Wednesday, February 18, 2015

Hutchinson's three-point prison plan

Posted By on Wed, Feb 18, 2015 at 11:47 AM

KARK
  • KARK

Here's the broad outline of what Gov. Asa Hutchinson has in mind to deal with overloaded prisons, backed-up county jails and lack of places to put new offenders.

UPDATE: And here's more detailed information on the plan from Benji Hardy, who was at the meeting today

It's a three-point approach: 1) more prison space; 2) a "more effective" parole and reentry system, and 3) "investing in alternative and accountable sentencing programs for non-violent offenders."

Hutchinson said he wants to spend $64 million —  $50 million for more prison space, $14 million for reentry and alternative sentencing. The initial investment for the next two years would be $32 million, presumably because the prison construction couldn't happen at once.

He does call for sending some prisoners out of state — to Bowie County, Texas. And he proposes to bring churches into the mix on re-entry programs.

The Correction Department, which once had a desire for a $100 million new prison, issued this response through spokeswoman Cathy Frye:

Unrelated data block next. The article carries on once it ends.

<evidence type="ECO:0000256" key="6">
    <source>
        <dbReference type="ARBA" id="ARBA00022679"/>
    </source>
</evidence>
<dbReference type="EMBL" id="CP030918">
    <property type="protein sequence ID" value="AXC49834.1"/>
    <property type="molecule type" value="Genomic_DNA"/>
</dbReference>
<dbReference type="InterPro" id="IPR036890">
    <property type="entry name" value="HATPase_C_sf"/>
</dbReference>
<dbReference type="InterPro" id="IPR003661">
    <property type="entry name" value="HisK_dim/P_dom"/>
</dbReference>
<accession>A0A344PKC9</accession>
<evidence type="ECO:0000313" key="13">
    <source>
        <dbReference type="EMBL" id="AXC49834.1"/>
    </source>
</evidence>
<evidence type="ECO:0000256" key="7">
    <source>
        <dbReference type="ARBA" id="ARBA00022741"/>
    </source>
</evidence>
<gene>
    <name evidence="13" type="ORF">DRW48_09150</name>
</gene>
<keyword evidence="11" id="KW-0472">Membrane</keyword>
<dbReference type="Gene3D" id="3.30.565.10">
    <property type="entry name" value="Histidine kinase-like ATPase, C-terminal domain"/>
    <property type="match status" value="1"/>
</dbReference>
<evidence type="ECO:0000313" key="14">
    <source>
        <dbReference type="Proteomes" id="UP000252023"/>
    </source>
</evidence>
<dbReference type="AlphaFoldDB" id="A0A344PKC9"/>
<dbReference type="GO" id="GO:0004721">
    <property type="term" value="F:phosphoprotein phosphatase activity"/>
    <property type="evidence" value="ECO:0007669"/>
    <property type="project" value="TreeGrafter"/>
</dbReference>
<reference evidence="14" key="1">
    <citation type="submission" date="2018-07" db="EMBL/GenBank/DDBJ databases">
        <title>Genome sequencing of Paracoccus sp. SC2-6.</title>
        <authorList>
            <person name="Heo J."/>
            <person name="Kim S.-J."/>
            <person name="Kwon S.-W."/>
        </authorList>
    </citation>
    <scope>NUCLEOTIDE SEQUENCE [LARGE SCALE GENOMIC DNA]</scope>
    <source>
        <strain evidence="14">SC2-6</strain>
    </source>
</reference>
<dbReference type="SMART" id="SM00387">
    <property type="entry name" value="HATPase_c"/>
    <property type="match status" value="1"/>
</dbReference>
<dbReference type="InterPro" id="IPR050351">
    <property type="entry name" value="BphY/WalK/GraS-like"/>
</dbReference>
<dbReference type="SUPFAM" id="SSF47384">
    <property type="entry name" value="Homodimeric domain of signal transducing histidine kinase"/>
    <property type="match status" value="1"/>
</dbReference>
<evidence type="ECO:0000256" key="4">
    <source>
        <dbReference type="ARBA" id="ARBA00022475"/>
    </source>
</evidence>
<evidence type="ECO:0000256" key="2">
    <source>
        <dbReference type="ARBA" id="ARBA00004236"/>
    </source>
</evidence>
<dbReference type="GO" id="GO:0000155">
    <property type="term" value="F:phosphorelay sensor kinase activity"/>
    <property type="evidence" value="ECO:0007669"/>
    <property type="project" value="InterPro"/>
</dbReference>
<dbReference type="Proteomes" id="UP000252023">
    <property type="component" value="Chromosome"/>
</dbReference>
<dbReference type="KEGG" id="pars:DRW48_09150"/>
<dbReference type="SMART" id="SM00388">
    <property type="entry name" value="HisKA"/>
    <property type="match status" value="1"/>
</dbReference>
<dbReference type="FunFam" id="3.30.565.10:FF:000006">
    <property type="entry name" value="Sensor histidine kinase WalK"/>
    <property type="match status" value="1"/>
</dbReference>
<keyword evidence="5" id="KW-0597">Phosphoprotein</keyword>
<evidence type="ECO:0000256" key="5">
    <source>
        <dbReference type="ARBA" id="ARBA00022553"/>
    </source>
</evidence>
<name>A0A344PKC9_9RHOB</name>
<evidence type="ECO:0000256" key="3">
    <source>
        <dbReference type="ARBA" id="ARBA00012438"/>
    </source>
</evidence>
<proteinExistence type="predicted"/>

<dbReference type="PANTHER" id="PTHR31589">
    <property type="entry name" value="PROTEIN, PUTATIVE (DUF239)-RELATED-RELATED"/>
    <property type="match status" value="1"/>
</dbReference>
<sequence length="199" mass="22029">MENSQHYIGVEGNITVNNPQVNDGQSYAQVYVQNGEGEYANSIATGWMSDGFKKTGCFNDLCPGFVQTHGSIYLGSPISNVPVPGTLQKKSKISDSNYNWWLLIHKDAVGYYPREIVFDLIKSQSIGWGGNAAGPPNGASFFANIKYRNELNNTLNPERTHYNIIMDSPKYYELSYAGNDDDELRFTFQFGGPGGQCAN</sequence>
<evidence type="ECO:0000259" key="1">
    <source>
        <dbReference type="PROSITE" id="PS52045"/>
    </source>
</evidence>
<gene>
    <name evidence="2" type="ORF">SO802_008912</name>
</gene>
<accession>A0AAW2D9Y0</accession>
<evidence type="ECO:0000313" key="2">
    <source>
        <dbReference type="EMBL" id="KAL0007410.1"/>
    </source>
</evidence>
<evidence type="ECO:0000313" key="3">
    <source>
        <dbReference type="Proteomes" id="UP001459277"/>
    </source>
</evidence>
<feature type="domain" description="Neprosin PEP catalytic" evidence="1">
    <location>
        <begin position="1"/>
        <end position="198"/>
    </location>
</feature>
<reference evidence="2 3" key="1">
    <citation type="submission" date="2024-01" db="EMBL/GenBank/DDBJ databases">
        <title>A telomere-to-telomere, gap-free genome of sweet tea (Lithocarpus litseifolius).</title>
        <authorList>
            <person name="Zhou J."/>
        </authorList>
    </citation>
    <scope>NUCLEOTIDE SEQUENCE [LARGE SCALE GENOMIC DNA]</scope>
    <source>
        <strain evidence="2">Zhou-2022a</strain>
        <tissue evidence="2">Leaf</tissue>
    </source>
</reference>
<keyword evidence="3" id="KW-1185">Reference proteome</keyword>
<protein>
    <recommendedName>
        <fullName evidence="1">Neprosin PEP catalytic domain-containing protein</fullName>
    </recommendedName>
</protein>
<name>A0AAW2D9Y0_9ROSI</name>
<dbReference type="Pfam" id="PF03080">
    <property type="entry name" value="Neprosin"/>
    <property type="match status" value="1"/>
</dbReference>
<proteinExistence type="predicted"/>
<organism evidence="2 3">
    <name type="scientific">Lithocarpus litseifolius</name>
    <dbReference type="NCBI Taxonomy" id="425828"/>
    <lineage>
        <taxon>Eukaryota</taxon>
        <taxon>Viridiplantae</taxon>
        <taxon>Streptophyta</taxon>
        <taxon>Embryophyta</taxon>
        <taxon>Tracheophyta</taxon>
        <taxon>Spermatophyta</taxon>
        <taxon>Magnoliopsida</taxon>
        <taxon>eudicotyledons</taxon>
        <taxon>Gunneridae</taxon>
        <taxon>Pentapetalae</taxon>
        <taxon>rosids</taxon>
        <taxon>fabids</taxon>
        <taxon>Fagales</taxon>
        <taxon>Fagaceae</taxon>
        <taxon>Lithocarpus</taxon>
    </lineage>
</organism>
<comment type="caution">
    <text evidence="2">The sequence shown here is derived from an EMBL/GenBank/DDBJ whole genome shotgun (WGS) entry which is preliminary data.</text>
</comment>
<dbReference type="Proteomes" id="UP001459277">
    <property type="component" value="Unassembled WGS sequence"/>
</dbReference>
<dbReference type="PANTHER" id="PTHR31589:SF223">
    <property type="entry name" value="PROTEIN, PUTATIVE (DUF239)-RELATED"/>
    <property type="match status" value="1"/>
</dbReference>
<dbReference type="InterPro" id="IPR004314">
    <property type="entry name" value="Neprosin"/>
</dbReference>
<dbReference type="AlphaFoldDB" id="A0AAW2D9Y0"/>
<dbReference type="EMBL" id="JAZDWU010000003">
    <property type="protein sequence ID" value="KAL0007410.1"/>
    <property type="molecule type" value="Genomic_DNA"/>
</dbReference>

The governor's plan will provide the additional resources and support needed by the Department of Correction and other Arkansas agencies to improve the outcomes of inmates who are released back into our communities. The increase in the number of prison beds and parole officers will ensure that the Department of Correction and the Department of Community Correction will be able to maintain a safe environment both within and outside prison walls.

But most importantly: While the governor's plan offers a speedy means of alleviating the backlog of state inmates in county jails, it also offers longterm solutions for overcrowding in the prison system.

This plan also provides for additional parole officers and reentry centers. That means enhanced supervision for those most at risk of reoffending.

What the governor is proposing goes far beyond easing overcrowding in jails and prisons, said ADC Director Wendy Kelley.

"The governor's vision for improvements to the criminal justice system and the cooperation among legislators and other state leaders in having open discussions have led to this plan, and we are excited to see this level of cooperation continue."

Commented House Minority Leader Eddie Armstrong commented:

We agree with Governor Hutchinson that the solution does not lie in simply adding more prison space, but it also cannot be solved with criminal justice reforms alone. We must continue investing in programs such as Pre-K and workforce training that lower crime by giving Arkansans an opportunity for a better life.”

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